House Republicans on Wednesday elected Rep. Kevin McCarthy as their minority leader over Ohio Rep. Jim Jordan, a decision that improves the likelihood that one day the California Republican might be speaker.
McCarthy has vowed to lead Republicans back into the majority over the next two years. If he succeeds, the chances of him being elected speaker would be significantly higher than had Republicans held the majority this year.
That’s the upshot of the GOP’s loss in the midterms last week. McCarthy’s ability to secure 218 floor votes to be elected speaker was in question, but he was always expected to easily win a majority of the Republican Conference’s support. Since the latter is all it takes to be elected minority leader, McCarthy’s victory Wednesday was never really in question.
But his ascension to the top Republican spot is still significant because he has tried and failed to rise before. This time, McCarthy’s colleagues pushed him to the top in a 159-43 vote.
In 2015, after Speaker John A. Boehner announced his plan to resign, McCarthy stepped up to replace him. He ran up until the conference vote when he announced — to the shock of most members — that he was dropping his bid.
McCarthy did not have the votes to be elected speaker on the floor in 2015, which led to Paul D. Ryan’s rise to speaker. Conservatives who opposed McCarthy then suggested they still had enough of a coalition to block him again in a speaker’s race this year, but they won’t have a chance to test that, thanks to the midterm results.
Now that McCarthy is in the No. 1 Republican leadership spot, the probability that he could be speaker one day has significantly improved.
It’s typical for party caucus leaders to remain in power even when they flip from minority to majority, and even vice versa.
To understand how difficult it is to oust leaders once they’re on top, look no further than the Democratic Caucus’ current internal debate over Nancy Pelosi’s speakership bid.
The California Democrat helped her party win the majority and has the support of the vast majority of the Democratic Caucus. While Pelosi has not yet clinched the votes needed to be elected speaker on the floor, her opposition has no one to challenge her yet, and her supporters are confident she’ll ultimately win over enough skeptics to secure the gavel.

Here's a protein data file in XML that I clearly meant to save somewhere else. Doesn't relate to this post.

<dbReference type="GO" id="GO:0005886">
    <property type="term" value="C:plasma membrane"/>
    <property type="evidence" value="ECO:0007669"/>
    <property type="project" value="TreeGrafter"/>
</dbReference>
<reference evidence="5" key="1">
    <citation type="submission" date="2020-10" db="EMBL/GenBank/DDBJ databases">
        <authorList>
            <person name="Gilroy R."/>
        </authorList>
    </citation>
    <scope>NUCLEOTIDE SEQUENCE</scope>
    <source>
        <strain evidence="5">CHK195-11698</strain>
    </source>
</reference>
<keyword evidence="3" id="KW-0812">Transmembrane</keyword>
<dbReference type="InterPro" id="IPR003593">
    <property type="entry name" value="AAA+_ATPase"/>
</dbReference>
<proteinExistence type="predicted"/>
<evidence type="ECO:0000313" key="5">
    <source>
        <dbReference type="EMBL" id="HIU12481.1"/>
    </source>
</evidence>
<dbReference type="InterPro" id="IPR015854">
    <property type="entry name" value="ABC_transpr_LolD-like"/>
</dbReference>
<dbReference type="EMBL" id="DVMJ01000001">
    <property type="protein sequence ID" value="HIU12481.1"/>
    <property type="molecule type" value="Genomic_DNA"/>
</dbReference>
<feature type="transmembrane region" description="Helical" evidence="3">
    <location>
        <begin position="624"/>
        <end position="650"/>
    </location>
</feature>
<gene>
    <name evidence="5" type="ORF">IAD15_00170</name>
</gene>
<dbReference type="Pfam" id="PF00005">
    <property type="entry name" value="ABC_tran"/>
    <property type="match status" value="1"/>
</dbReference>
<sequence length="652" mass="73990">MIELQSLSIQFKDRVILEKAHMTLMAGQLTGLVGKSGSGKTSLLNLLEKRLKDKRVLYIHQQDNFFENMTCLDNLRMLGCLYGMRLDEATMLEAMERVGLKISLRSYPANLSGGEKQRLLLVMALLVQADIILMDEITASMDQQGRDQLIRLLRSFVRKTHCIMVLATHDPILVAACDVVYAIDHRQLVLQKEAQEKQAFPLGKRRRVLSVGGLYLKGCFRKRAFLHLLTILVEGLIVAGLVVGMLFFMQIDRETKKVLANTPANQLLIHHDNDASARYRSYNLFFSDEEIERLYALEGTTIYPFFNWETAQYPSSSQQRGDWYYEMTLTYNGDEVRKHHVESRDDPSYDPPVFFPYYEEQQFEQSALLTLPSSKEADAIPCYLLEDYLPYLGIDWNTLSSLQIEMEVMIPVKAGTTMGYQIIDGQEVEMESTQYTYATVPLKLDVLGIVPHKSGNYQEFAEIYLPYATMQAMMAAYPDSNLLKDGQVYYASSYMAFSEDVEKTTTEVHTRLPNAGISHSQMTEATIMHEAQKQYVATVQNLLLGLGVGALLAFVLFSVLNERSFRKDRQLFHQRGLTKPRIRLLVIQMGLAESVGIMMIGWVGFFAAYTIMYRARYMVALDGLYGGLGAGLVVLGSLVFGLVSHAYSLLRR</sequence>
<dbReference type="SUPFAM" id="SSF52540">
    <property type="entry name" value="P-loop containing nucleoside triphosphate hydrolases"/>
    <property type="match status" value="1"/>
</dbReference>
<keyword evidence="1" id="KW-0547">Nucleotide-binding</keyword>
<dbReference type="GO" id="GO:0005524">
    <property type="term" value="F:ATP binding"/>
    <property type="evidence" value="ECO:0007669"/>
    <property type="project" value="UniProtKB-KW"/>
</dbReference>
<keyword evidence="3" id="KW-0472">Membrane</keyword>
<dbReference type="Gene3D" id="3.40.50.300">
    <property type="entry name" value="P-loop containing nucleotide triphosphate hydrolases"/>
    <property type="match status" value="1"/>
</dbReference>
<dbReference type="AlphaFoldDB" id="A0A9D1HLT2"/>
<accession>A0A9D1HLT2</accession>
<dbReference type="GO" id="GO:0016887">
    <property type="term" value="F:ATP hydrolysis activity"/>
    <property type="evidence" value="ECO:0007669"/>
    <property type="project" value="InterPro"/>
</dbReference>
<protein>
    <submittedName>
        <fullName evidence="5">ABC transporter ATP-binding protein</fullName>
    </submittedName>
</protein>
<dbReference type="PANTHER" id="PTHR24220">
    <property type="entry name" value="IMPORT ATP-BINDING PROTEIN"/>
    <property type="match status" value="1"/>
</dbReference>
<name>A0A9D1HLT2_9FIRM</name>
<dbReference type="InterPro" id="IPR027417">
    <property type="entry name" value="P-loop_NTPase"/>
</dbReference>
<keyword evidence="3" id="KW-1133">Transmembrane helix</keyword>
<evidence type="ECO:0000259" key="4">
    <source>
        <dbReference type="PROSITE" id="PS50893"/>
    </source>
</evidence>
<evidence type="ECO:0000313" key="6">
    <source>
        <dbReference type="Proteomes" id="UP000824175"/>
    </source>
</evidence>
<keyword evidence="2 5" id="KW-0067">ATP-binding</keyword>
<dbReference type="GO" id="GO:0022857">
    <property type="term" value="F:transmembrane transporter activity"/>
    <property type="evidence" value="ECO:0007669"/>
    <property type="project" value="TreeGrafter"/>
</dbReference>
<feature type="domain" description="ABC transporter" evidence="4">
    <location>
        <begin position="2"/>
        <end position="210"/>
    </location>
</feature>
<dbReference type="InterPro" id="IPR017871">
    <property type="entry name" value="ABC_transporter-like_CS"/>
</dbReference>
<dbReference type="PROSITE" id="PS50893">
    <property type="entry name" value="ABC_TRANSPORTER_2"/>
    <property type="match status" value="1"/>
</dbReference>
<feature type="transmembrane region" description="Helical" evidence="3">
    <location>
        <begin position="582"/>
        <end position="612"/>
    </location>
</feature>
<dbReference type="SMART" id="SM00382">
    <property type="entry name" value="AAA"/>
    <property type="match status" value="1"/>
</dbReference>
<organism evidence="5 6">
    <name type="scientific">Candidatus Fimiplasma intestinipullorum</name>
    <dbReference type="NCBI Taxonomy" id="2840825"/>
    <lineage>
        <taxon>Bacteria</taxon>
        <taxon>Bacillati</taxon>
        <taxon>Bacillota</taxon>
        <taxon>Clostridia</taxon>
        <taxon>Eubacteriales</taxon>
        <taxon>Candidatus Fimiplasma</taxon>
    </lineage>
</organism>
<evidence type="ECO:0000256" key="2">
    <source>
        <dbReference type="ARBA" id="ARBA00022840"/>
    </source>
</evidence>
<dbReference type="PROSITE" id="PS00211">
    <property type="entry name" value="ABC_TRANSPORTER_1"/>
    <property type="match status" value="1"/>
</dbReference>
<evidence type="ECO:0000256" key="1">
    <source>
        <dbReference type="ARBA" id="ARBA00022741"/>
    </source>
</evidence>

Pelosi’s biggest obstacles are that she’s already led the caucus for 16 years, effectively blocking an entire generation of members from ascending under her leadership, and that this election victory comes after four straight election cycles in which Democrats failed to win the majority.
McCarthy, who is new to the top spot and has only been in elected leadership for eight years, does not face those same obstacles.
The quicker he can help Republicans win back the majority, the better his prospects of becoming speaker will be. If it happens in a single cycle, it’s hard to see the Republican Conference denying him the gavel.
Still, McCarthy will likely have to find a way to make peace with Jordan and his allies in the Freedom Caucus.
One way he could make progress toward that end is to support — or at a minimum not block — Jordan or another Freedom Caucus member running for the top Republican spot on the House Oversight and Government Reform Committee.
The ranking member post is open because South Carolina Rep. Trey Gowdy, the current top Republican on the panel, is retiring. The only member who had planned to run to replace him, Oklahoma Rep. Steve Russell, lost his re-election bid last week.
Jordan is the most senior Republican on Oversight who will be in Congress next year. Four of the next six most senior Republicans — Reps. Justin Amash of Michigan, Paul Gosar of Arizona, Scott DesJarlais of Tennessee and Mark Meadows of North Carolina — are all Freedom Caucus members.
Another one of those six, Kentucky Rep. Thomas Massie, is generally aligned with the Freedom Caucus, and the other, North Carolina Rep. Virginia Foxx, is already the top Republican on the Education and the Workforce Committee.
So if McCarthy and the Republican Steering Committee — on which he’ll hold oversize influence with four votes — wanted to punish Freedom Caucus members for voting against him for minority leader by not allowing them minority control of the Oversight panel, they’d have to reach to members who will rank tenth or below in seniority.
Griffin Connolly contributed to this report.